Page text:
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Psychology and Psychotherapy

By: Roger Cook - Updated: 13 Sep 2012 | comments*Discuss
Psychology Psychotherapy Mental Health

Particularly within the NHS, it is common for psychologists (of all types) to work with other mental health professionals including nurses, psychiatrists and psychotherapists.

This set of articles explores the differences between those disciplines and psychologists.

Psychotherapy And Psychology

In some cases, psychotherapy can be seen to be a therapeutic model adopted by some psychologists – its emphasis on the avoidance of medical interventions making it attractive. The British Psychological Society (BPS) tends to take the view that psychotherapy is something that psychologists can opt to specialise in and use after they have completed their specific training.

However, as with other approaches to helping alleviate mental distress, the distinction is not that clear cut. In part this is down to the different models adopted by psychotherapists – some will be non judgemental and seek to listen but others will take quite a challenging approach. The goal of either approach, at the end of the day, is to allow you to understand your own motivation for your own actions.

With this in mind, you may wish to check that a particular individual is indeed a qualified psychotherapist and registers are held by the BPS, the United Kingdom Council for Psychotherapy (UKCP) and the British Association for Counselling and Psychotherapy.

Aspects Of Psychotherapy

Although all psychotherapists have the basic goal of encouraging patients to talk through their difficulties, they do this using quite a range of therapeutic models.

For example, one who works from a systemic background will place considerable stress on family dynamics and may well wish to work with the whole family rather than just the person seeking help. Some elements within this discipline may place the emphasis on understanding power relationships in and around groups.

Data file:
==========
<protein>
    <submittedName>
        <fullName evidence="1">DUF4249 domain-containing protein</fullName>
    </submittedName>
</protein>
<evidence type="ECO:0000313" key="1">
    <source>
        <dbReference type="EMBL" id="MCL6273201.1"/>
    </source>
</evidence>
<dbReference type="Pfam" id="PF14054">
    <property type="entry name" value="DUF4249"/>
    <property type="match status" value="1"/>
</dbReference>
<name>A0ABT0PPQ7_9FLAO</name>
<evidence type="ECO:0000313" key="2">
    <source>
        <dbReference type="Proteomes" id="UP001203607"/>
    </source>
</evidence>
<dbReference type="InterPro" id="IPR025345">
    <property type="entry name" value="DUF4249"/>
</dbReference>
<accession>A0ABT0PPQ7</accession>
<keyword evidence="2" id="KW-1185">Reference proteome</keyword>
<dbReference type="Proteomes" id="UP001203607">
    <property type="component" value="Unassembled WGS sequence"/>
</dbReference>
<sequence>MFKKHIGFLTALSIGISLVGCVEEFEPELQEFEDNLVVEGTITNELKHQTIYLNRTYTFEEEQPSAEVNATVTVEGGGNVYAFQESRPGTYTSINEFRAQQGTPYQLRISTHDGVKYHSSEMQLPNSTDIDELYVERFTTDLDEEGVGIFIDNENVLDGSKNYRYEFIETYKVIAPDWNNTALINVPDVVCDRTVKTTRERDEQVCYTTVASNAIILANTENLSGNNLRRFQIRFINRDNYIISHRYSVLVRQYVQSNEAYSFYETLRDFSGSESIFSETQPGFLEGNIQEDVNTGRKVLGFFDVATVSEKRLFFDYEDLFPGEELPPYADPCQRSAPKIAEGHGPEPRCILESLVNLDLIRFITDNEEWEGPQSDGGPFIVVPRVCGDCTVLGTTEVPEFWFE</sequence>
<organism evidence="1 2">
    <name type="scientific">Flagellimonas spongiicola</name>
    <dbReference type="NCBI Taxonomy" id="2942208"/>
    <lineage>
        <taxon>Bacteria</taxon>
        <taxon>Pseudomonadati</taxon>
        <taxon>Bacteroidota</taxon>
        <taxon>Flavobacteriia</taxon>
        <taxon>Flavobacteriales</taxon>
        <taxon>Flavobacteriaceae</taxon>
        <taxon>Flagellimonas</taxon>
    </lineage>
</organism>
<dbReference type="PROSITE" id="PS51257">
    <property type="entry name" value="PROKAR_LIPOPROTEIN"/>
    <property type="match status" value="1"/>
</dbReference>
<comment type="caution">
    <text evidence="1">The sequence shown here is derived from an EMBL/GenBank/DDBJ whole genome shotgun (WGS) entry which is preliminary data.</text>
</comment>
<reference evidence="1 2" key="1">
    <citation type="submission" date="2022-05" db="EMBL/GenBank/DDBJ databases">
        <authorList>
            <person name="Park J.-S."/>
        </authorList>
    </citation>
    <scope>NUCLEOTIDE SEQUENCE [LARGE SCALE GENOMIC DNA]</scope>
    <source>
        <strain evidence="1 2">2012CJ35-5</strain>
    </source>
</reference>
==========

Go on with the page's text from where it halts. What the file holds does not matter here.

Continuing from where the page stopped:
Integrative psychotherapy on the other hand, works from a model of the individual and sees it main function as “integrating” all the various parts of our personalities so that we deal with aspects that we tend to ignore or disown. The goal is to ensure that people engage with the world without preconditions and without the baggage of past rejections.

One further difficulty is at the moment, anyone can call themselves a psychotherapist which is a concern as some approaches can be deliberately challenging. Carried out without proper training this can be dangerous and the various regulatory bodies have been lobbying the government to ensure that no one can describe themselves as a psychotherapist without appropriate training.


Although psychotherapy is sometimes confused with counselling it is probably more accurate (and this is the preferred position of the BPS) to see it as one way that trained psychologists, psychiatrists and other mental health professionals might choose to interact with their clients.

For potential patients this is quite a complex situation, made all the more confusing by the variety of approaches that fall under the heading of psychotherapy. The different weight placed on family/social factors, on being supportive or challenging mean that an approach that is suitable for one person does not work for someone else. To address this, and in acknowledging that potential patients can be very vulnerable, the UKCP is lobbying for a clear set of definitions both as to who can work as a psychotherapist and what the various approaches involve.

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